I hung up the phone and my mind started to go into overdrive. What are these arrests for? Does he have other children? Does he have a job? I just remember seeing him in court with his nonchalant attitude and his pants down past his butt.  I recalled his demeanor and his comment to my husband, “this is all her fault anyway.” I wanted to cry, but I couldn’t. Daryl was out of town at a seminar so I had to leave him a message.

I could not stop the assault on my brain. The dizziness, thoughts and images were fast and furious, like a slide show on speed. I decided that I would call Henry, my ally, and see if he could calm my fears and give me a different perspective. In the very least I could find out what kind of dangerous man I was about to be forced to become involved with.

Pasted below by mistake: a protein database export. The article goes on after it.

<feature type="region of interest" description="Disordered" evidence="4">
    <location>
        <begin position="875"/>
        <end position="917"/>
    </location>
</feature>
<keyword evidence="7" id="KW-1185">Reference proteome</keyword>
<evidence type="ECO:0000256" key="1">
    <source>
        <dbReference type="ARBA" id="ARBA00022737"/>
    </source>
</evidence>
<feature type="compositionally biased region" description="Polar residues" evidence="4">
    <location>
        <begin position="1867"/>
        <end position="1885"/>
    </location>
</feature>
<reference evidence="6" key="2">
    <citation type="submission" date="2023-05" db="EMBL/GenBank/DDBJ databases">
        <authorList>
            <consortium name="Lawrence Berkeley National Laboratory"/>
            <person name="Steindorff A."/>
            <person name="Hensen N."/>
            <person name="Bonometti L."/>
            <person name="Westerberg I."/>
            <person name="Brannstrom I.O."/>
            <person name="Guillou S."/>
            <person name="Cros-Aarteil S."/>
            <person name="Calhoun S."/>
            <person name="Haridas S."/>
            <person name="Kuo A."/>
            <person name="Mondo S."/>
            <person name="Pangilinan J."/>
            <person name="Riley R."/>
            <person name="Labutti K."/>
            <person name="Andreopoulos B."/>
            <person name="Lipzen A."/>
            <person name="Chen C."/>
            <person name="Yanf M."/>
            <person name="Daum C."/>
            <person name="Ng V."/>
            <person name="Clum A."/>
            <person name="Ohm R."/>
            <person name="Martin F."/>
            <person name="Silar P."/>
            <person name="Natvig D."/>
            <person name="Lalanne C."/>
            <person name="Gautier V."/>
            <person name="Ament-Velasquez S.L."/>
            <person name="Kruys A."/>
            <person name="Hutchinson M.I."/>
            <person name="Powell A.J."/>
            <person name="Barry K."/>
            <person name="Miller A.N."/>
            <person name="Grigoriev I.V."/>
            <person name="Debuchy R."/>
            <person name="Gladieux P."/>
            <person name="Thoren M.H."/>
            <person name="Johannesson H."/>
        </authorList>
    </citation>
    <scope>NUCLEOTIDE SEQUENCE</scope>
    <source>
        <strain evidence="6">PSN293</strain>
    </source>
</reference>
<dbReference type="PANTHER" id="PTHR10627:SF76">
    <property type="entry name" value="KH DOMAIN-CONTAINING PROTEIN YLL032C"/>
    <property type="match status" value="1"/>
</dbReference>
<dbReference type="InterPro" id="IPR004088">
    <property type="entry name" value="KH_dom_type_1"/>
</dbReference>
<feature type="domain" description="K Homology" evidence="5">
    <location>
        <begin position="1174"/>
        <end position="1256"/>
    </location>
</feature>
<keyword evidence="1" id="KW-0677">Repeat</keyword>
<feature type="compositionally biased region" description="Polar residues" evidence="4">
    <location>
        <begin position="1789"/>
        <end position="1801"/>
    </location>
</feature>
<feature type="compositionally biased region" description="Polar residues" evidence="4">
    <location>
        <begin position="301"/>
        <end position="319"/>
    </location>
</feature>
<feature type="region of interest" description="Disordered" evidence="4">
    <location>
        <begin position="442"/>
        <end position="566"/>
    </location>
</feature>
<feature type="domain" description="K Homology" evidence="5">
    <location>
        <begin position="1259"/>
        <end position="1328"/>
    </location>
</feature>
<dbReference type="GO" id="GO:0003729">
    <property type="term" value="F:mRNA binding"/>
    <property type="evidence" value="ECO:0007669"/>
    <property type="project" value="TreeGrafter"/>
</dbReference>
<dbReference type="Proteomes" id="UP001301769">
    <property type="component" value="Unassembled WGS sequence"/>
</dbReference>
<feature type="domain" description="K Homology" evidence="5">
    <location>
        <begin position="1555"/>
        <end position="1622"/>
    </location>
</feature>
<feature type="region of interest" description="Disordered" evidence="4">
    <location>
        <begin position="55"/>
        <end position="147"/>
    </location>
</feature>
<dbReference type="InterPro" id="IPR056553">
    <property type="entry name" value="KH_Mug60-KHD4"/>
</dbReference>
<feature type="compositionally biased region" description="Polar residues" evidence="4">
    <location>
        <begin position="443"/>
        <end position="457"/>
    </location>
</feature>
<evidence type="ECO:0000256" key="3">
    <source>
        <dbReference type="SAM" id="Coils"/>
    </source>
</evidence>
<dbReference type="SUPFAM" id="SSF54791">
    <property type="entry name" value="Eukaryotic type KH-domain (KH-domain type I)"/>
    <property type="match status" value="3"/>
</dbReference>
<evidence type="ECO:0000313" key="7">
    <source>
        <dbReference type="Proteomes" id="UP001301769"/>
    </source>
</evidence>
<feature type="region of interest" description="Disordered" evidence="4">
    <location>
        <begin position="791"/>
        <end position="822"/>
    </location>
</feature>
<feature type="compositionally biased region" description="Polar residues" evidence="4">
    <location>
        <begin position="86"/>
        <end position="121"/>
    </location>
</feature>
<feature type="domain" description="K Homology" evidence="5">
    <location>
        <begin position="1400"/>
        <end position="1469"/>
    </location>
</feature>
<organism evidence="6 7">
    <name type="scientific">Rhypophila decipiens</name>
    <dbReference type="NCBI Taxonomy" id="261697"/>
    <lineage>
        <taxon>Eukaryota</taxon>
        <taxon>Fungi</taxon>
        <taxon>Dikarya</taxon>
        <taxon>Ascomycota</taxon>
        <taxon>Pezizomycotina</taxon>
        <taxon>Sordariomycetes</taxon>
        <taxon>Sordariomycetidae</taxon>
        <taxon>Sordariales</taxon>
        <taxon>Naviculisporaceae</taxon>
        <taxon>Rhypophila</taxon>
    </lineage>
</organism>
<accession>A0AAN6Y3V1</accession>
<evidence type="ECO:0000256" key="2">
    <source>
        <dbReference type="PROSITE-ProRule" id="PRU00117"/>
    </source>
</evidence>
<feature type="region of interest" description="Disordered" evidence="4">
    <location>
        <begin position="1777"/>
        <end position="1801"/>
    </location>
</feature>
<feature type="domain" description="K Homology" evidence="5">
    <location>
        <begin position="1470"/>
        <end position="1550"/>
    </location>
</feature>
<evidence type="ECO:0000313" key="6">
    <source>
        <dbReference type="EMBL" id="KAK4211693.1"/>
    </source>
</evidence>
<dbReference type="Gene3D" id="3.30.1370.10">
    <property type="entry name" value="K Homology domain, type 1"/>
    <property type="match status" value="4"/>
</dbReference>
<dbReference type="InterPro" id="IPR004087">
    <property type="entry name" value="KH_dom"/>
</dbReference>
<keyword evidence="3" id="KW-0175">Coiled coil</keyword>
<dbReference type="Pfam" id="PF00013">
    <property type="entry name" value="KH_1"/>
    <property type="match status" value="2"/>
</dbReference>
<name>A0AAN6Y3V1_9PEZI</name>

I had called Henry a handful of times and he answered the phone every single time. His voice was the still the same – very monotone and professional. I explained to him that I knew about what transpired in court and that I would feel more comfortable taking my son to meet Bio-Dad if I had more information on his criminal record. He put me on hold, and when he came back on the phone it was the first time I had ever picked up any inflection in his voice. Unfortunately, it was irritation that I was hearing. His normally boring voice was a little higher and sharper, “Mrs. Davis, the list of Bio-Dad’s offenses are extensive and I would have to ask my assistant write them down and call you back. There are 42 arrests and 8 convictions.” Then he added, “Mrs. Davis, please, engage me if you will, I don’t understand why you think that you would be in any danger at all, you’ll be in a public place. There is nothing on his record to indicate that he has molested a child or endangered any children at all, so I don’t understand your hesitation.”